And speaking of Ben Bernanke, I missed most of his testimony before Congress, as I could not bear to watch it, although I knew that I should, because I would have lots and lots of nasty stuff to write about. But I missed it because, at this late date, it is all theatre of the absurd anyway, which I normally kind of like, especially if the accompanying music video had pretty girls in them, especially the ones where they look directly into the camera so that I can read their minds and hear them say "I want you, Mogambo! I burn for your kisses!"
So let me summarize Mr. Bernanke's remarks without even hearing them; "Everything is fine. We're watching everything to make sure it stays fine. And if it is not fine, then we can alter the whole universe at our sole discretion and make it fine!" Hahaha!
-- Axel Merk, of the Hard Currency Fund, and writing at Financial Sense.com, says that The Mogambo was right when I said that China is going to eat our freaking lunch and we are in for some hellacious price inflation in commodities and that will unleash a hell on earth the likes of which are darkly foretold in the Mogambo Chronicles, Book of Revelations. Well, I sheepishly admit that he did not actually say that, but he might have, because he did write "It is time to get rid of a myth: China is NOT a low cost country. China is a low wage country, but producers in China also face high raw material prices like the rest of the world."
Obviously Mr. Merk is not familiar with the Mogambo Chronicles, especially the aforementioned and terrifying Book of Revelations, but he eerily says the same thing when he writes that inflation is going to consume China, too. And since the Chinese yuan is going to go up against the dollar, that means we American idiots are going to be importing inflation. Lots of inflation. Lots and lots and lots of inflation.
But, to the credit of the Chinese, they are raising interest rates to try and cool down the overheated Chinese economy. Which makes the dollar even less appealing.
And it is not just the Chinese, according to Chuck Butler of Everbank, who notes that "the IMF has recently upgraded their forecast for Eurozone GDP. This report reminded everyone that while the U.S. probably is going to raise rates one or two more times, the ECB is also going to raise rates, and probably 3 to 4 more times!"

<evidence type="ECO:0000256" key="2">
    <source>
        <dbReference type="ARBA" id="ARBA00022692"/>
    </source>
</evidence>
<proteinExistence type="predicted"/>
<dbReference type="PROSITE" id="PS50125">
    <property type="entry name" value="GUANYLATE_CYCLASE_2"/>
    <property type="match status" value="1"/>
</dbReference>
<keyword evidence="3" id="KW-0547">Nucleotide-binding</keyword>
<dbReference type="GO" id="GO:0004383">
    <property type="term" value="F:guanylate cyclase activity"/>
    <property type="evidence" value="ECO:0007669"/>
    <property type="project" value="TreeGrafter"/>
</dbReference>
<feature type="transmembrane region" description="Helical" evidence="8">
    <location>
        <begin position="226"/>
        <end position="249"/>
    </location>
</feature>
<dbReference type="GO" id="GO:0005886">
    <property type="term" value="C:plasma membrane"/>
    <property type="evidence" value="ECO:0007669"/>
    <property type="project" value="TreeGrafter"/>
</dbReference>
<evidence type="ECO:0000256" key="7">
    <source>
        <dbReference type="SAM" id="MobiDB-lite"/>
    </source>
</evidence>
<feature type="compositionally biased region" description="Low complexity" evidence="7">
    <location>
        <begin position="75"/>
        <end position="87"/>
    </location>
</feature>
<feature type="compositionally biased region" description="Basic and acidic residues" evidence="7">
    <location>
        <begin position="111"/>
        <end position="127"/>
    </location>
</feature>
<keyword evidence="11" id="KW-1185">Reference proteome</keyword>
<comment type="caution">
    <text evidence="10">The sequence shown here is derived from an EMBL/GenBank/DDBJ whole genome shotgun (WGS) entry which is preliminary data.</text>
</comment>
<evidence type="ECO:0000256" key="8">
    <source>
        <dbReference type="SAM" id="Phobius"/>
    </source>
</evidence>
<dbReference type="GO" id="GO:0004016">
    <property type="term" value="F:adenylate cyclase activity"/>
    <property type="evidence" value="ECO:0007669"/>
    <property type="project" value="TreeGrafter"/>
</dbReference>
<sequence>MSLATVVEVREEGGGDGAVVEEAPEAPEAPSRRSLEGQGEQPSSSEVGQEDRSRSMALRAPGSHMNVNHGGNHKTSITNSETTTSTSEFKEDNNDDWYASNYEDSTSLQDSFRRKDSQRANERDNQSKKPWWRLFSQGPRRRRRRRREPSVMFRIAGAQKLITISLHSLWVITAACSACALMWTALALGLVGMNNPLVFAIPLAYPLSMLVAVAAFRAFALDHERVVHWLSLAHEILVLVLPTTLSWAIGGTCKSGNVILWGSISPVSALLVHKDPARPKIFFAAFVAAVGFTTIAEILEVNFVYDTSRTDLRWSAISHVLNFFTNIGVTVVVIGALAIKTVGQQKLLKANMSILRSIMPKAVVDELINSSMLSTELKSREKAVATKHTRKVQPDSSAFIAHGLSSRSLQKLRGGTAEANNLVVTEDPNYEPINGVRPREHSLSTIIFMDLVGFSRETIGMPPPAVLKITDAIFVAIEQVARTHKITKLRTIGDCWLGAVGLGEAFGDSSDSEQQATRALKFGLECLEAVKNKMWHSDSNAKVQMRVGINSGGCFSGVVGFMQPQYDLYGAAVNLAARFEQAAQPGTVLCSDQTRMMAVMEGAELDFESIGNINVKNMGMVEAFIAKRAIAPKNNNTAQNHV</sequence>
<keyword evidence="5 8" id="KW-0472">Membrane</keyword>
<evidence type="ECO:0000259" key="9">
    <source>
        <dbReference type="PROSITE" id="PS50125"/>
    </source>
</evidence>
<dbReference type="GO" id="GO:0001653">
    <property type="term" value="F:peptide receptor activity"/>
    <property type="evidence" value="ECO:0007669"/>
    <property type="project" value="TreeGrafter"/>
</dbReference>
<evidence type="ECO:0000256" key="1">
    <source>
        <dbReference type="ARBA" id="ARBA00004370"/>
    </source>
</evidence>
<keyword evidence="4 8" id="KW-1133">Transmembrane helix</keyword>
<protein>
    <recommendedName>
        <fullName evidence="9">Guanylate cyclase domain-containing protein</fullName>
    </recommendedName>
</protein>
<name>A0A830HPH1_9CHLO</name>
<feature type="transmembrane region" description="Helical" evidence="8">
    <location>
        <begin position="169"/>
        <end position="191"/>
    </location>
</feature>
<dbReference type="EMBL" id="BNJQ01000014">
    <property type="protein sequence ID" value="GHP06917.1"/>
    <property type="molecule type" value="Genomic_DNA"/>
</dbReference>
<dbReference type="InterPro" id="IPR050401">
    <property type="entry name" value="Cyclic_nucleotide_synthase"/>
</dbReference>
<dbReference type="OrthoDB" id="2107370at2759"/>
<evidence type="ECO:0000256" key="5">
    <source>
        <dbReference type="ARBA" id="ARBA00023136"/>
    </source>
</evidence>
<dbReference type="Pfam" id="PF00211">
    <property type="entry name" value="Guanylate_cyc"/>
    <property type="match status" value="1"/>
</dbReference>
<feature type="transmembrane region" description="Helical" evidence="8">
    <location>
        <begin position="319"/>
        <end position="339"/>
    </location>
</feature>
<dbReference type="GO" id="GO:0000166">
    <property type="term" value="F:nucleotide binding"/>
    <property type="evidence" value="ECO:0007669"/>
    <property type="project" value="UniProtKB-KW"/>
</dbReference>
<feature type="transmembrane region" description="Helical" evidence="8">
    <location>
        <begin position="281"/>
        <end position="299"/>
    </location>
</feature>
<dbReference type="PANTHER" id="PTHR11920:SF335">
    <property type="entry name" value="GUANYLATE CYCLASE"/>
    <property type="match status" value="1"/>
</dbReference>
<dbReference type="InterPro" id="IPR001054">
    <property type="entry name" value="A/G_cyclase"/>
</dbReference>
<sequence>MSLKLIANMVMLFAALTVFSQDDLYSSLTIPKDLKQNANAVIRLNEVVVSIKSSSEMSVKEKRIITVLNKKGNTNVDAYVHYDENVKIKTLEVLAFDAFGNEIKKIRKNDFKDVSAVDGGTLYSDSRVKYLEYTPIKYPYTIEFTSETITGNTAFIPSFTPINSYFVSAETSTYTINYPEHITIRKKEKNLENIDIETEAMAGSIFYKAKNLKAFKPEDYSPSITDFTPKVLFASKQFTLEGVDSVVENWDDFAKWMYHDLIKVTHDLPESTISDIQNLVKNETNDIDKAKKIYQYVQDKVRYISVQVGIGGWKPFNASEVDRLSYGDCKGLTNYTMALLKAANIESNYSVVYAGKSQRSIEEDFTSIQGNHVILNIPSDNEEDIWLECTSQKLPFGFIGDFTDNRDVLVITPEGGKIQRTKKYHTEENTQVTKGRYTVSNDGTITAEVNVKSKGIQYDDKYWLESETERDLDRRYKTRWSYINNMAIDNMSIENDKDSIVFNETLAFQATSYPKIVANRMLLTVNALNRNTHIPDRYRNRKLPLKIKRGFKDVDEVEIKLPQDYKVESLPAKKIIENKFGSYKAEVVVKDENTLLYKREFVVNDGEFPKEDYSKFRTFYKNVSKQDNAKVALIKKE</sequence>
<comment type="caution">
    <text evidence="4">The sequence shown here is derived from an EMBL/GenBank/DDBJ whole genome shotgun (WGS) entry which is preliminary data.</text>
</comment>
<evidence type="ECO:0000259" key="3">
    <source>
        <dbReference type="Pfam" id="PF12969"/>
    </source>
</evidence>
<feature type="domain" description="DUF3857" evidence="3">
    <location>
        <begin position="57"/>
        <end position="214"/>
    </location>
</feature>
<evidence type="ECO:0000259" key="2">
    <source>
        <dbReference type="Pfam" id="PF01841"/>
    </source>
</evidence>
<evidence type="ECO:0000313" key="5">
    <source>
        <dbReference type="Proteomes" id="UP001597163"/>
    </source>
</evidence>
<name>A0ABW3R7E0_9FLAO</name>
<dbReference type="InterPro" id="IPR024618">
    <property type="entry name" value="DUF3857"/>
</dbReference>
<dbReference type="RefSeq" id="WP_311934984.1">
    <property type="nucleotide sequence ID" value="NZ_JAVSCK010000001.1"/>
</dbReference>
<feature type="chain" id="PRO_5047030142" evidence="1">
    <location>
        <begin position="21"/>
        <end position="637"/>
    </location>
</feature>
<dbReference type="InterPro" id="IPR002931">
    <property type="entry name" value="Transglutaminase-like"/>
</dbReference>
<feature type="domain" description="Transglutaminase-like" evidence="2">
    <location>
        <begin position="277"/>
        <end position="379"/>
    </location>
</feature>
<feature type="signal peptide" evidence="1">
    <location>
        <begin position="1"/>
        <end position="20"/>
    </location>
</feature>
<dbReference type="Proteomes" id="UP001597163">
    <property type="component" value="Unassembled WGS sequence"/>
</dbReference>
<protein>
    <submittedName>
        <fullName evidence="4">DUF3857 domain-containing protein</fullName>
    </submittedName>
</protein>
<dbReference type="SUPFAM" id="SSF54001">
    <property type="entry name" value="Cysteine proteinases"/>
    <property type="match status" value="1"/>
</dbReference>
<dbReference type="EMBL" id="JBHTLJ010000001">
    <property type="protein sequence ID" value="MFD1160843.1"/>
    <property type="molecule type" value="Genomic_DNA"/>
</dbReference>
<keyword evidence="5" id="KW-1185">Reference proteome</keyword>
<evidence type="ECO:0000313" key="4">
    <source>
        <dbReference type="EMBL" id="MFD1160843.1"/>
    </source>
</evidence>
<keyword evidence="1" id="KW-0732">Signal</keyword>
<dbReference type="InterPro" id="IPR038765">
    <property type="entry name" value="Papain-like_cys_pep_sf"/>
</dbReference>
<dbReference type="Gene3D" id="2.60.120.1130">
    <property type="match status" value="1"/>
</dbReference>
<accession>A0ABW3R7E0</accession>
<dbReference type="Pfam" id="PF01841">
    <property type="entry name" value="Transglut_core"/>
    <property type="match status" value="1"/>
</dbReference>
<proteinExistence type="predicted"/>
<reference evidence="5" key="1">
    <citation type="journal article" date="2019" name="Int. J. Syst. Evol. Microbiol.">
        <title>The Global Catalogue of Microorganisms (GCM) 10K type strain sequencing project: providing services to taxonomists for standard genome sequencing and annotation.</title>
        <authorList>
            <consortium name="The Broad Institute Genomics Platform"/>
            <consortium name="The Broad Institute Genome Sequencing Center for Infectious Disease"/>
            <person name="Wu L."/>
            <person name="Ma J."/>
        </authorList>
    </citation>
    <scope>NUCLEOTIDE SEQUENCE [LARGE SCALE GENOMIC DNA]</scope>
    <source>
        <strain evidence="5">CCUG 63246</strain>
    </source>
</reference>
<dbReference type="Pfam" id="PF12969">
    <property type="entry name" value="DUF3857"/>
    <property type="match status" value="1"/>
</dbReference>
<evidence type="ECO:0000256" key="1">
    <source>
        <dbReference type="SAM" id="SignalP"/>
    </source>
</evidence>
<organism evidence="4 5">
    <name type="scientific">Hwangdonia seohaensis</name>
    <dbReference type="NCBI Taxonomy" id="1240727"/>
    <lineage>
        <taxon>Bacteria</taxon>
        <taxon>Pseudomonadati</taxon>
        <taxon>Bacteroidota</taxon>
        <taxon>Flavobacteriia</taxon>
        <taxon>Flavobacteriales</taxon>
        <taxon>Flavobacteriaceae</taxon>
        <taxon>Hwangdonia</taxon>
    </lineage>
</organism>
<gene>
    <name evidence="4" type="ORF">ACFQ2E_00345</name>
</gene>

-- Andrew McKillop, who is a "policy consultant", asks, in his essay on Financial Sense.com entitled "Whatever Happened to Oil Price Elasticity?" Price elasticity, in case you were wondering, is the notion that when prices go up, demand goes down, and when prices go down, demand goes up. Perfect elasticity is when, for example, prices go up 10% and demand decreases 10%.
For example, suppose my family starts whining that they want pizza for dinner, and I can't afford a pizza, and I tell them to shut up and eat the nutritious garbage that I laboriously picked out of their neighbor's trash cans, which I, thankfully, can afford. But then suppose pizzas start going for "two for the price of one." Market watchers note a sudden little spike in the Pizza Index. Somebody is buying! Then comes the "Three pizzas for the price of one" sales campaign, and pretty soon the Pizza Index is off the charts, and snotty "field agents" from the county social services department are down here snooping around just because my ungrateful family is tired of eating pizza for breakfast, lunch and dinner every damned day.
But this is not about two jive social workers and their usual, off-the-cuff assessment that I am the most horrible man they ever met. No, this is about, instead, this "price-goes-down/demand-goes-up" elasticity thing, and how my response was perfectly natural as a Living Mogambo Example (LME) of "perfect price elasticity."
On the other hand, if prices go up but demand does NOT decrease, then this is known as "price inelastic."